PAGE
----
Dominion Resources (NYSE:D) reported operating earnings of $0.99 a share in the first quarter, down from $1.04 last year but $0.03 better than analyst estimates. Revenue of $3.4 billion was $200 million lower than projected. However, the real story at this giant utility is growth spending.
A solid quarter
Although operating earnings were down year over year, that was largely related to a one-time gain from an asset sale in the year-ago period worth about $0.06 per share. Other negatives and positives largely balanced out. In the end, the core business performed pretty well.
But the real story still isn't the top and bottom lines, at least not directly. Last year, Dominion led an IPO of Dominion Midstream Partners LP (NYSE:DM). This new limited partnership owns the under-construction Cove Point liquified natural gas terminal and other natural gas assets. Dominion proper is the general partner and continues to own a large number of units in the new entity. Although getting that transaction done was important, it hasn't marked the end of the changes taking place at Dominion Resources.
Building from the ground up
Indeed, the long-term story at Dominion remains its growth spending. That includes indirectly owned Cove Point, on which CEO Thomas Farrell says the engineering is 80% complete and construction is on time and budget. But it also includes the nearly 1.4-gigawatt power plant being built in Brunswick County, Va. This project is almost 60% complete and is expected to be up and running in the middle of next year. It, too, is on time and on budget.
Looking longer term, Dominion is seeking approval for a 1.6-megawatt gas plan in Greensville County, Va., and plans to construct 400 megawatts of solar power in the state. On the gas infrastructure side, the utility is working toward the approval of its $5 billion Atlantic Coast Pipeline project. It expects to "file with the Federal Energy Regulatory Commission later this year."
So near-term revenues and earnings are important, but the underlying story to watch is the progress of growth spending -- which, according to the CEO, is going well right now.
The big, big picture
You also need to keep in mind that all of these projects tie in with the Dominion Midstream spin off. How's that? Because the goal of the spin off was to create a public entity to which Dominion could sell natural gas assets so it could raise cash for growth spending. So while all the projects are going on, make sure to keep an eye on the relationship between Dominion Midstream and its former parent.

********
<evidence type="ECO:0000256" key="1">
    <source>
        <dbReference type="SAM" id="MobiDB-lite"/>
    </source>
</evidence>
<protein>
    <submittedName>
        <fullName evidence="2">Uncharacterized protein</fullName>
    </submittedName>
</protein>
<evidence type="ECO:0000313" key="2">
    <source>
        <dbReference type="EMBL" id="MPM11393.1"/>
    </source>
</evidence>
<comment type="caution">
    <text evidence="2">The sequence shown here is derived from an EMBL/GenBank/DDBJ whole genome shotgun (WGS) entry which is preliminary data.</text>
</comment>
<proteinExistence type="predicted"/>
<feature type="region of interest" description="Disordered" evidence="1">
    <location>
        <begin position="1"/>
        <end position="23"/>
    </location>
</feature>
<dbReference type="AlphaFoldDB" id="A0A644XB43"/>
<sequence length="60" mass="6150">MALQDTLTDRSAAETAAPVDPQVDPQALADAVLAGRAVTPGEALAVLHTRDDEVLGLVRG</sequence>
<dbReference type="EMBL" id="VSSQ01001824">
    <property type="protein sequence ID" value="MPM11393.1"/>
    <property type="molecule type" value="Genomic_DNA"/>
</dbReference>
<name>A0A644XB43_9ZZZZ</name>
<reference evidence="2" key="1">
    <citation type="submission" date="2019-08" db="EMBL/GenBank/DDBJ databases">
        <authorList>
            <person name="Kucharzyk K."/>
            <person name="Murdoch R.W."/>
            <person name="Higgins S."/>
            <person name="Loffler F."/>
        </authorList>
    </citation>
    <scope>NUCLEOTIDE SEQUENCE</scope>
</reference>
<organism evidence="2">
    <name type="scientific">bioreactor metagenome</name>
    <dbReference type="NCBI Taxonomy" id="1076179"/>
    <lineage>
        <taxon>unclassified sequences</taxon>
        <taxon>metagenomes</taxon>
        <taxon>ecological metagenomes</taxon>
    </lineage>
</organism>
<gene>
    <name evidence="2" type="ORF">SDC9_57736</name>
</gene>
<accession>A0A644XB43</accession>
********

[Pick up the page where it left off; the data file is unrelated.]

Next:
The really exciting thing, however, is that Dominion Resources still benefits from the assets "dropped down," as such sales are called in the industry, because it's the general partner, or GP, of Dominion Midstream and owns a large number of units. As the GP, Dominion Resources gets paid to run the assets. Owning units means it gets a piece of the cash Dominion Midstream passes on to unit holders. And it gets incentive payments for increasing that distribution over time -- which normally means drop downs.
Dominion Midstream's April acquisition of Dominion Carolina Gas Transmission, LLC, from Dominion Resources is a prime example of what to look for. This deal was financed with debt and Dominion Midstream shares, so it doesn't really provide cash up front for Dominion Resources. However, it's these types of transactions that will grow Dominion Midstream's business, thus allowing for distribution increases and more cash to flow to Dominion Resources. Larger assets, such as the Atlantic Coast Pipeline, would be much bigger deals to watch for.
Dominion Resources is a giant U.S. utility. Like the industry in which it operates, there's a lot of change going on right now. And while you do want to keep an eye on earnings, the underlying story is far more important for the company's future. Right now, that means building and making the best use of Dominion Midstream. On that score, Dominion Resources appears to be doing very well right now.